Fannie Mae sues nine banks for rigging Libor
NEW YORK (Reuters) - Fannie Mae sued nine of the world's largest banks on Thursday, accusing them of colluding to manipulate interest rates and seeking more than $800 million of damages.
In a complaint filed in the U.S. District Court in Manhattan, the government-controlled mortgage company accused the banks of conspiring for many years to suppress Libor, or the London Interbank Offered Rate, including during the 2008 financial crisis.
Libor underpins hundreds of trillions of dollars of transactions, and is used to set interest rates on such things as credit cards, student loans and mortgages.
But according to Thursday's 71-page lawsuit, "defendants' promises and representations regarding the legitimacy of Libor were false," causing Fannie Mae to lose money on swaps, mortgages, mortgage securities and other transactions.
The lawsuit adds to the legal headaches over whether banks manipulated Libor and other rate benchmarks to boost profit or appear healthier than they actually were.
Regulators in the United States, Europe and Asia have been investigating many banks over alleged manipulation of Libor and other rate benchmarks.
Four banks sued by Fannie Mae - Barclays Plc, Rabobank, Royal Bank of Scotland Group Plc and UBS AG - have reached regulatory settlements that totaled $3.6 billion and included admissions of wrongdoing.
The scandal also cost the jobs of Barclays' and Rabobank's respective chief executives, Robert Diamond and Piet Moerland.
Other bank defendants in the Fannie Mae lawsuit are Bank of America Corp, Citigroup Inc, Credit Suisse Group AG, Deutsche Bank AG and JPMorgan Chase & Co.
All nine banks declined to comment. Freddie Mac, another government-controlled mortgage company, filed a similar lawsuit in March seeking unspecified damages from more than one dozen banks.
The Fannie Mae lawsuit describes emails and other communications that illustrate the alleged collusion.
In one instance, a rate submitter at Rabobank is quoted as having admitted to have "always used to ask if anyone needed a favor and vice versa ... a little unethical but always helps to have friends in (the market)."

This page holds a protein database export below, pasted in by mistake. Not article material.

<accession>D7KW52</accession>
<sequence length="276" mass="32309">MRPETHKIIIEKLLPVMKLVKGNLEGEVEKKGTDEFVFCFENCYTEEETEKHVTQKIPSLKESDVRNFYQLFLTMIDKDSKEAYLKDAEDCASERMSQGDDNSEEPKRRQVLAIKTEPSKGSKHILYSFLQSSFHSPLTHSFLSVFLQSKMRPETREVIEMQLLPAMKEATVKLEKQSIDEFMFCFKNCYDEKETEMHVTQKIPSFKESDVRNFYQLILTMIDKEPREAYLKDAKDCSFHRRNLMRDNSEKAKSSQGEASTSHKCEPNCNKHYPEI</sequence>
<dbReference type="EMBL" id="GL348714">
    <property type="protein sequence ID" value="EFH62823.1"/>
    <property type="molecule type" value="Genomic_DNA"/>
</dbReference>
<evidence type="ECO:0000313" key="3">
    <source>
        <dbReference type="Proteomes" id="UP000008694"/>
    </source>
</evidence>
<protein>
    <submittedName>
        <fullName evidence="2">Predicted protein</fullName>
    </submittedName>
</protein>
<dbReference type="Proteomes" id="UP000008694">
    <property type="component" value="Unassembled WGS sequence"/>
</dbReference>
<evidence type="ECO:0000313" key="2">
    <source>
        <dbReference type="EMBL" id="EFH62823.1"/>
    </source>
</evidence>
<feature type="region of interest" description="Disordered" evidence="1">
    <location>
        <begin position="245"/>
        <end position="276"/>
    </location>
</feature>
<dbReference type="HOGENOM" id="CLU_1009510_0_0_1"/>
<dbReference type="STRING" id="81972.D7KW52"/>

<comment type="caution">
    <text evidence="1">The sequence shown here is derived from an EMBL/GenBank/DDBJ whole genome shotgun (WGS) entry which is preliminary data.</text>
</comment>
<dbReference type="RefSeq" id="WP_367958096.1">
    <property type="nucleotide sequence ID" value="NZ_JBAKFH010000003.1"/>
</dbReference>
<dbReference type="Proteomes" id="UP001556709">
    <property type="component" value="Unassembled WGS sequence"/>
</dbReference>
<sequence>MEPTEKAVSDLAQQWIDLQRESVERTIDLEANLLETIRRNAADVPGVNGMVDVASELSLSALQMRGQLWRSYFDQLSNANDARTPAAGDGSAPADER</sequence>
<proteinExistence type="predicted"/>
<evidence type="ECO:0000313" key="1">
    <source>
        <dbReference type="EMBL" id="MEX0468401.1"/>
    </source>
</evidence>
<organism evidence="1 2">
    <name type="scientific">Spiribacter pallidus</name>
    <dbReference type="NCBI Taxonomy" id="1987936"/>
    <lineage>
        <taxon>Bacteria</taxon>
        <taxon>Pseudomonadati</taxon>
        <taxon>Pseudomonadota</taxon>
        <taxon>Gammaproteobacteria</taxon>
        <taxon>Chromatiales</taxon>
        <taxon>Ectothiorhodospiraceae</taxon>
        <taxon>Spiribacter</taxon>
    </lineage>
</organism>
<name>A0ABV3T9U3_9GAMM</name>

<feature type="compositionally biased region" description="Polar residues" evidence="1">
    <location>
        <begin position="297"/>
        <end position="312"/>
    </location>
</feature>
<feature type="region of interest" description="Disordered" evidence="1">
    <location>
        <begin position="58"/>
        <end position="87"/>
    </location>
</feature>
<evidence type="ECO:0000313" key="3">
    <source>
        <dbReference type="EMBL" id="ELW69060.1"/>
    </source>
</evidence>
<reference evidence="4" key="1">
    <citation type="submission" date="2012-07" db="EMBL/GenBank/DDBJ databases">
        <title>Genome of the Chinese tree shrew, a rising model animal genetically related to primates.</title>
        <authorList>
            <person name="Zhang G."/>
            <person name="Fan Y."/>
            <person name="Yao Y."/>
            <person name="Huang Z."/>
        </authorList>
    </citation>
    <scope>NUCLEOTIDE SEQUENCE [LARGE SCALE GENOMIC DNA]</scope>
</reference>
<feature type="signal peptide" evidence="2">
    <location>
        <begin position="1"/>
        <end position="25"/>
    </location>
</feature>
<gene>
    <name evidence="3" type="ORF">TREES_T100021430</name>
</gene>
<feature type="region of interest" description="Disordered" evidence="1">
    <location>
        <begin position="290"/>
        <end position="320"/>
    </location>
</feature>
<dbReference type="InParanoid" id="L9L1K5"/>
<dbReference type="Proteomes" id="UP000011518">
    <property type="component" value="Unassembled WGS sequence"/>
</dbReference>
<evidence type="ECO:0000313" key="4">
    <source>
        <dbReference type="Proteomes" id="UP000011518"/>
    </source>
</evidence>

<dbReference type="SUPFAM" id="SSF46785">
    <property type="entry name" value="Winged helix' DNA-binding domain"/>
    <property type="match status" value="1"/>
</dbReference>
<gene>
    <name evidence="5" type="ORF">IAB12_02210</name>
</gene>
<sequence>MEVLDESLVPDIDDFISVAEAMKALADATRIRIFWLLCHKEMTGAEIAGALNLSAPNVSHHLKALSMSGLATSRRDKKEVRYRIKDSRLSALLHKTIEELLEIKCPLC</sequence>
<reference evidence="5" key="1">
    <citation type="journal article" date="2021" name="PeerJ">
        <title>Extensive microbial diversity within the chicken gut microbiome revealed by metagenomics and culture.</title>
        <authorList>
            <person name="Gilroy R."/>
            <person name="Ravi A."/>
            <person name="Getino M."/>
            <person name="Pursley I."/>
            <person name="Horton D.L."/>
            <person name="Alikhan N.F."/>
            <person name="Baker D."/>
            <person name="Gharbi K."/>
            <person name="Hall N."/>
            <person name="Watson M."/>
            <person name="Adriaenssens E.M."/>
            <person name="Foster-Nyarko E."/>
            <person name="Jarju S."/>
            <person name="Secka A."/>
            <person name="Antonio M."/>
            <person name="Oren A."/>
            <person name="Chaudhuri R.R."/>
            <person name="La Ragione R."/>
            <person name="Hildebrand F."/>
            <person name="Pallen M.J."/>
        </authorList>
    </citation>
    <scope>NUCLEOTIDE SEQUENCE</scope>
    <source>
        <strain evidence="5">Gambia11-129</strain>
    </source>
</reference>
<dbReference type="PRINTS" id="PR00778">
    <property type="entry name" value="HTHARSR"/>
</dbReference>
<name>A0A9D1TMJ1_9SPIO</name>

According to the complaint, the banks' Libor submissions were "particularly striking" on days where they settled large swap positions with Fannie Mae. The company estimated that it lost $332 million on interest-rate swaps alone.
"Fannie Mae filed this action to recover losses it suffered as a result of the defendants' manipulation of Libor," a spokesman said. "We have a responsibility to be good stewards of our resources."
The U.S. government bailed out Fannie Mae and Freddie Mac in 2008. Both companies are now overseen by the Federal Housing Finance Agency (FHFA), which tries to conserve and recover assets for the benefit of taxpayers.
In 2011, the FHFA sued 18 banks and financial companies to recover losses that it said Fannie Mae and Freddie Mac suffered on about $200 billion of mortgage securities.
JPMorgan last week became the fourth defendant to settle in that litigation, agreeing to pay $4 billion.
Fannie Mae's lawyers include Kathy Patrick, a partner at Gibbs & Bruns who also represents investors that negotiated an $8.5 billion settlement with Bank of America over mortgage securities from the former Countrywide Financial Corp.
Patrick declined to comment on the Fannie Mae lawsuit.
Shares of Fannie Mae closed up 13 cents at $2.34.
The case is Federal National Mortgage Association v. Barclays Bank Plc et al, U.S. District Court, Southern District of New York, No. 13-07720.
(Reporting by Jonathan Stempel in New York; Additional reporting by Karen Freifeld; Editing by John Wallace, Bernard Orr)
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